We have a bitmap of the surface of the earth. It is 360 x 180 pixels and pixel (180,90) is longitude 0 degrees at the equator.

set_col col1 col_field2d(180,90,"map.bmp")

When `col1`

is evaluated `p0`

and `p1`

are
indexed into the bitmap as x and y to give the colour of the earth at a
longitude of `p0`

and latitude of `p1`

.
A half-plane aligned along the x-y plane drawn in this colour would show
a map of the world.

set_col col2 col_interp0(col_interp1(col1))

When you look close-up at something drawn in colour `col1`

,
you may be able to see the pixel boundarys.
`col2`

does not suffer from this so badly, as linear interpolation
has been used to smooth the pixels in both directions.

set_col col3 col_sph(rad(1),rad(1),1,col2)

When `col3`

is evaluated `p0`

,`p1`

and
`p2`

are mapped from x,y,z coordinates to a longitude, latitude and
radius from the origin.
The longitude is divided by `rad(1)`

to give a `p0`

which is the multiple of 1 degree increments.
Similarly for the latitude for `p1`

.
The radius is divided by 1 (ignored) for `p2`

.
ie: we will chain-on to evaluate `col1`

with `p0`

equal
to the number of degrees east of Greenwich and `p1`

equal to the
number of degrees above the equator.
A sphere at the origin drawn in this colour would display a map of the world
drawn on the sphere, much like a real globe.

set_surf surf1 surf(...,col3...) ; other arguments to surf omitted for clarity set_shape shape1 sphere(1.0,surf2)

This defines a sphere, at the origin, which is drawn in a colour that is a map of the world.

set_shape shape2 trans(shape1,xyz(0.5,0.1,0.2))

This the same as `shape1`

, only the origin of the globe is
at (0.5,0.1,0.2).
The colour of this shape has also moved so that the continents of the world
still sit on the correct parts of the surface of the sphere.

set_surf surf2 surf(...,col_nomove(col3),...) set_shape shape3 sphere(1.0,surf2)

This is an awkward shape.
Although this would render identically to `shape1`

, should you
apply the `trans()`

or `rot_x()`

operator to it, only
the shape, not the 2d bitmap texture would move!

Operators such as `union(shape_a,shape_b)`

conceptually tell the
ray-tracer to intersect a ray with shapes `shape_a`

and
`shape_b`

.
This gives an intersection list which says where the ray enters and leaves
`shape_a`

, and another which says where the ray enters and leaves
`shape_b`

.
By combining these intersection lists we can deduce where the ray enters and
leaves the CSG union of shapes `shape_a`

and `shape_b`

.

In practice the ray tracer can make certain optimisations.
For example if we are tracing `isect(shape_a,shape_b)`

and the
intersection list generated for one of the shapes is empty (does not go
through anything) then the result must also be the empty set.
ie: nothing intersected with something is nothing.

This type of optimisation allows the ray-tracer to avoid calculating ray intersections for certain parts of the shape tree.

The `extent(shape_a,shape_b)`

operator only intersects with
`shape_a`

, if the intersection with `shape_b`

is non
null.
This is particularly useful when `shape_b`

is made to enclose
`shape_a`

, and `shape_a`

is difficult (complicated) to
intersect.

For example, if I had a scene with a dice (made of many primitives) in one
small part of it.
I could use `extent(shape_dice,shape_enclosing_sphere)`

to speed
up the tracing.
The assumption here is that a sphere is much quicker to calculate
intersections for than some complicated CSG shape such as a dice (which may
have 6 half-plane faces, a rounding sphere and 1+2+3+4+5+6 spheres for spots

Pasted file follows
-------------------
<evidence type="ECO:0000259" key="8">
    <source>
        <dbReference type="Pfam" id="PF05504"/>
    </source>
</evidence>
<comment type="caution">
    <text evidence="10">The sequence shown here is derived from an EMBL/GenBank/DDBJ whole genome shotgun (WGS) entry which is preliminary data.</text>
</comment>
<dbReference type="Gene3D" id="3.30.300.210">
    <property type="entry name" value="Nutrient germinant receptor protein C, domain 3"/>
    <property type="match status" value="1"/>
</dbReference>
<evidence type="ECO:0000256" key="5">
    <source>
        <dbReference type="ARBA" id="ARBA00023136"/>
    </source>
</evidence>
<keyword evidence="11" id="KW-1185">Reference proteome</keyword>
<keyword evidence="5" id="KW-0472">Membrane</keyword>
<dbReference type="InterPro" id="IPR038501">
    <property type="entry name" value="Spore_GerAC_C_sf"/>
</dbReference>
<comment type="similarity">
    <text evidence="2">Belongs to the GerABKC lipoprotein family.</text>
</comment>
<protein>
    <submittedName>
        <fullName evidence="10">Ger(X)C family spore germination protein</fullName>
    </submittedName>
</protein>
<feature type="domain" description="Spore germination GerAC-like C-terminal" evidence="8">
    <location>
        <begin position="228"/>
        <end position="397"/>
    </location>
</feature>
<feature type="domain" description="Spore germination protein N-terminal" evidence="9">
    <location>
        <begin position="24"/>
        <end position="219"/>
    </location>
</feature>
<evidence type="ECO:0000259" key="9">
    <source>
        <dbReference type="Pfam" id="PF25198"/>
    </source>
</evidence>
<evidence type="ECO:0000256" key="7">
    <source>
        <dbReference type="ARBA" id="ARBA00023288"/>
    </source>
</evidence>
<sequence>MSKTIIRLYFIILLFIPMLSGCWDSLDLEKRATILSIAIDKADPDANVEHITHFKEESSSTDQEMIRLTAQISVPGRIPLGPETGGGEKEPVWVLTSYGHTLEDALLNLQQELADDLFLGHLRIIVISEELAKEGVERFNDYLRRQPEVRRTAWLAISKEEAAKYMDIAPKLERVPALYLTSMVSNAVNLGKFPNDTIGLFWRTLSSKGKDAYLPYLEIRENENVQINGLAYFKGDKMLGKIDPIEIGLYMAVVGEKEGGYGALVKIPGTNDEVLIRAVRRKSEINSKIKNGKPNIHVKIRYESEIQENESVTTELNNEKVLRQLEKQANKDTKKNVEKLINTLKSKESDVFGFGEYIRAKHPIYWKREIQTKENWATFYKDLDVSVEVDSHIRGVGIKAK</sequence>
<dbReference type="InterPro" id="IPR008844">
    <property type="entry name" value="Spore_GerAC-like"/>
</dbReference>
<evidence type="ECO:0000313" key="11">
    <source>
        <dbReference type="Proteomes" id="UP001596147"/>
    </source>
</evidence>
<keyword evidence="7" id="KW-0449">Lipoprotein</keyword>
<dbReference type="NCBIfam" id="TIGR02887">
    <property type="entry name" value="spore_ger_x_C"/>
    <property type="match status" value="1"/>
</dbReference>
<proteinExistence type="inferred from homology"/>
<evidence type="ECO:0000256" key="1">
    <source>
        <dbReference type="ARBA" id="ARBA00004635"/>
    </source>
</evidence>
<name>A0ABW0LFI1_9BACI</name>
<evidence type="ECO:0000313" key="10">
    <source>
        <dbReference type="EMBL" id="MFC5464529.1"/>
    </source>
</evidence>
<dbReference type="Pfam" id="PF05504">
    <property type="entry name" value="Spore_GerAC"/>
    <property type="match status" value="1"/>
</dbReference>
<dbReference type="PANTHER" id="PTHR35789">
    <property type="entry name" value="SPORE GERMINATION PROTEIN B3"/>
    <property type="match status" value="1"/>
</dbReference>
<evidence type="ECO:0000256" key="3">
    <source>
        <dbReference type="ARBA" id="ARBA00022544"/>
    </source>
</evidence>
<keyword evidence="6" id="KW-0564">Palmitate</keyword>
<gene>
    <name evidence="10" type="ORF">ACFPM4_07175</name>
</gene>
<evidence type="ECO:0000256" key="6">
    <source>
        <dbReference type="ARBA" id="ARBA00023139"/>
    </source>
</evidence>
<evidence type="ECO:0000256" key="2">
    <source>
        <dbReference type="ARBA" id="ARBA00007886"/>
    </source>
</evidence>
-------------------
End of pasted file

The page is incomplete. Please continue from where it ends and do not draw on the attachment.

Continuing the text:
subtracted etc!).
The other assumption is that most of the time we will not be tracing the part
of the picture with the dice in.

Rendertype is constructed by adding a "mode" value and a "projection" value. Mode controls supersampling and antialiasing. Projection controls the nature of the view (fish-eye etc.).

This ray tracer has 4 modes (or rendertypes) in which it can trace pictures :-

- Mode 0 is a simple point sample trace, which as a result can exhibit severe aliasing.
- Mode 1 is an antialiased trace, which significantly cuts down on aliasing.
Because the Whitted adaptive supersampling technique is used, the penalty
of tracing additional rays is only paid where adjacent pixels differ
notably.
Supersampling can occur to a maximum depth of 4x4.
'Notably' is a little vague, and is specified by the
`visdiff`

command. - Mode 2 is an unconditional 4x4 supersample.
- Mode 3 is unpixelate.
Unpixelate is a scheme by which the trace is done at a coarse resolution
first (one pixel in each 16x16 area), and then additional pixels are traced
until a finer granularity is acheived (one pixel in each 8x8 area), and
this progresses until all the pixels are traced.
If the bitmap being traced is visible as the trace progresses, then this
gives the user a quick peek of the final image
*very*quickly.

[Mode 2 and 3 were not in RT, and are new to RTMR]

Raytracing produces floating point intensities for each ray traced. These must be mapped to byte values to be written into the file. So the range of intensities from 0.0 to 1.0 map to byte values 0 to 255.

Therefore the minimum visible difference is 1.0/255.0.
This is the default `visdiff`

value.

However, if the 2 least significant bits of a byte are not required to be
significant, then the `visdiff`

value can be raised to 1.0/63.0.
If the final output file is to be displayed on VGA hardware, this would be
ideal.

Raising the `visdiff`

value reduces the number of extra rays
that are traced due to adjacent samples being different colours, because
fewer adjacent will exceed the higher `visdiff`

difference value.
One testcard requires 13x the basic cost to trace with the default
`visdiff`

, but only 6x with the higher `visdiff`

value above.

The projection value is one of :-

- 0 = normal
- 10 = Escher tallangle (see 'Above and Below')